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Film Review: “Captain America: The First Avenger”

Written by: FFT Webmaster | August 3rd, 2011

Rooted in reality and without the superhero tights, an impressive 3D success. The CGI transformation of Steve Rogers is fantastic. I worry that Stan Lee, through his Hitchkcock cameos, will appear in perpetuity in all Marvel movies.


How can audiences relate to World War ll heroes and villains? Let’s face it, the technology was – by today’s standards – hokey and primitive. The WW2 women were burdened by severe hairdos and unattractive clothes. Yet, the hoped-for Captain America mega-franchise required an origin story.

With Benjamin Button-style CGI, weakling Steve Rogers (Chris Evans) keeps getting refused for military service. What happened to enlistee desk jobs? Finally, the unhappy, titular “kid from Brooklyn” gets snatched from the back of the line to be the first created uber-soldier through steroids. Luckily, his injections boost no nasty roid-rage side-effects. An escaped doctor from Germany, Abraham Erskine (Stanley Tucci), recruits him as test subject 001. Rogers has the requisite perfect amount of unquestioned patriotism.

Instead of being hauled before Congress or questionably winning Olympic medals, Rogers is hailed as the new, white hope for hand-to-hand combat. Not only has Rogers developed extraordinary physical abilities, he’s become a military strategist! Give him men to lead!

When Rogers sheds his mousey exterior and becomes strikingly handsome, his psychological handicap vanishes. He is confident, heroic, but alas, not ready to try out his new sexually-charged identity. Captain America has morals and the Nazis are foremost in his mind. But first, his metamorphosis is not a secret but propaganda. He merrily goes on tour selling war bonds. Off to Europe, he’s heckled by Italians and realizes he is being a dancing monkey for the military. He wants combat.

Lucky for Rogers, Dr. Erskine’s former Nazis colleague was also working on a super-soldier. But, as happens, his formula goes horribly wrong. His creation, the Red Skull, formerly known as Johann Schmidt (Hugo Weaving), has earned his nickname by turning bright red. Like all villains (of course, I’m referencing the nose-less Lord Voldemort) Schmidt has lost his nose. Psychologists need to examine the meaning of this phenomena and the fact that having no nose makes men very, very mad. Schmidt has a flunky assistant (Toby Jones). With so many wonderful German actors out there, why cast American Tucci and British Jones?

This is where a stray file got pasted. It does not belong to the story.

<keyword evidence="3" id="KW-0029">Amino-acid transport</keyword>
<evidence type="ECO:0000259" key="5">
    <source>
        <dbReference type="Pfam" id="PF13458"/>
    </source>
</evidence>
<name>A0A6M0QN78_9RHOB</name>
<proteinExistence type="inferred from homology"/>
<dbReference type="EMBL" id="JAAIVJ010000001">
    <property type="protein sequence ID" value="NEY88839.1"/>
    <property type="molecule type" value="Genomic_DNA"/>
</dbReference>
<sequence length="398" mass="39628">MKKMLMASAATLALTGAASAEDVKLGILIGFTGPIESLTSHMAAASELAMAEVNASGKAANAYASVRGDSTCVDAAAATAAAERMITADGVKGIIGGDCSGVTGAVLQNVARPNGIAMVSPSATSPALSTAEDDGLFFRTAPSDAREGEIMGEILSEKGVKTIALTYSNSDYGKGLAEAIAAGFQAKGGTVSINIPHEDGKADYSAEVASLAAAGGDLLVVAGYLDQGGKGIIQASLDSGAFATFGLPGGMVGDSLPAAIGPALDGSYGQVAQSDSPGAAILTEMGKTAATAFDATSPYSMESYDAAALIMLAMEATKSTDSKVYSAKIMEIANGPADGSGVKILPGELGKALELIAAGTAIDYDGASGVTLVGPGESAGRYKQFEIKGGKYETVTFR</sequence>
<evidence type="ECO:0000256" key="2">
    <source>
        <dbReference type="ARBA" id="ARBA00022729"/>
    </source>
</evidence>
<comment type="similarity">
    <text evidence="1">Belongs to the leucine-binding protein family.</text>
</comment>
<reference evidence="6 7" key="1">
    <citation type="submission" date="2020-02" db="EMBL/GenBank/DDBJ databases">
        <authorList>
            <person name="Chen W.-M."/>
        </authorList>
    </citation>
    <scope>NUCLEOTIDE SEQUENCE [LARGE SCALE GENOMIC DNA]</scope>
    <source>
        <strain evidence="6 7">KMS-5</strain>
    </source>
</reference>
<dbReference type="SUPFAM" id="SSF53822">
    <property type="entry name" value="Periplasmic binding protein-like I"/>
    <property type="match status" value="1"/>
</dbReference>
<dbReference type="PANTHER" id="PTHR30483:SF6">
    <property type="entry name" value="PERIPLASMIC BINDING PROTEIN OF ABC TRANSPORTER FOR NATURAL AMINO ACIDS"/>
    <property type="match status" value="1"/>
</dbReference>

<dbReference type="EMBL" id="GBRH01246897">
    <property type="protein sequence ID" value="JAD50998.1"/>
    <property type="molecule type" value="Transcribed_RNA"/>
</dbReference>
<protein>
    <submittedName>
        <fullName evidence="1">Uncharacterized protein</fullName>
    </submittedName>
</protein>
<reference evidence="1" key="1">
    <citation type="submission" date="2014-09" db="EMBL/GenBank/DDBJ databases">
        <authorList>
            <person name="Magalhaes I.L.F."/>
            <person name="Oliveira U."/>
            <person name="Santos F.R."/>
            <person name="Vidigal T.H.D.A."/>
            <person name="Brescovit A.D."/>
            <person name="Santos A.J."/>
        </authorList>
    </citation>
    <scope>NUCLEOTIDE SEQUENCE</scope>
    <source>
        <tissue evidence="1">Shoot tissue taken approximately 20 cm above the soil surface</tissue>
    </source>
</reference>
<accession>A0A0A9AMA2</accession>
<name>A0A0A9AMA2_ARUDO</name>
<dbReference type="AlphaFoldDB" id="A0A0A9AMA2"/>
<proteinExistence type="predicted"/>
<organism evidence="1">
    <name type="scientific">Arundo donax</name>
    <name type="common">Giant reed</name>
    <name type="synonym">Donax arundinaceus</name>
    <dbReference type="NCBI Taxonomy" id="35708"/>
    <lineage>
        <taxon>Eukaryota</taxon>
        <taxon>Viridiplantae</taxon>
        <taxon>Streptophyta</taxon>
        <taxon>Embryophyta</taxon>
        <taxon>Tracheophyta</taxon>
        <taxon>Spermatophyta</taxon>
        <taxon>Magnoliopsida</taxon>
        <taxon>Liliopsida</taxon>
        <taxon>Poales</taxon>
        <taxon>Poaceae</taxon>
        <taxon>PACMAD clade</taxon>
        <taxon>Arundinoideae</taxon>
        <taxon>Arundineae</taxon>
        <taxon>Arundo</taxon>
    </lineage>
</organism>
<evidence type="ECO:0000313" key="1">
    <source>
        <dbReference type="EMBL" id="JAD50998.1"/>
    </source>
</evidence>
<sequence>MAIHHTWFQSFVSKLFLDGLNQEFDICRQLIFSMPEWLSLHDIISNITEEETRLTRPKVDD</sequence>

Schmidt has one big advantage – a magic Rubik’s ice cube. He keeps looking at it with awe. It has powers against Captain America. The origin of this cube is muddy and ill-defined. It glows and has magical properties.

Back at Army headquarters, Captain America’s boss, Tommy Lee Jones, is easily crabby. The military is assisted by scene-stealer Howard Stark (Dominic Cooper), who orchestrates every technical widget while looking dapper and sexy. Stark wears a rakish moustache and holding pride of place for his heir, Iron Man’s Tony Stark.

Its Marvel Comics Godfather saga, but without a “caporegime”.

Rogers might have an obsession with the military, but he’s not gay. His platonic love interest – its WW2 morality after all  – British Agent Carter (Hayley Atwell) is a no-nonsense affair. There is a war going on and lives are at stake! Inhibited by her costume, hair and makeup, Agent Carter offers Rogers hope that there is another advantage to his un-natural transformation. But first, he must single-handedly win the war.

Knowing that today’s audience want upside-down kisses and a superhero with a sex drive, the writers, Christopher Markus and Stephen McFeely, use deep freeze to bring Captain America into the present for the sequel. I have a feeling there will be a romance for Captain America.

Wisely, director Joe Johnston has dumped the silly superhero costume and dressed Captain America in military-wear. For some reason, Captain America goes into a ground battle with a mask. Is he trying to recruit enemy fans?

I liked the entire look of the production by Rick Heinrichs and the cinematography by Shelly Johnson. And the 3D is terrific. At a running time of 2 hours 4 minutes, if you pay the higher cost for a 3D ticket, you get your money’s worth.

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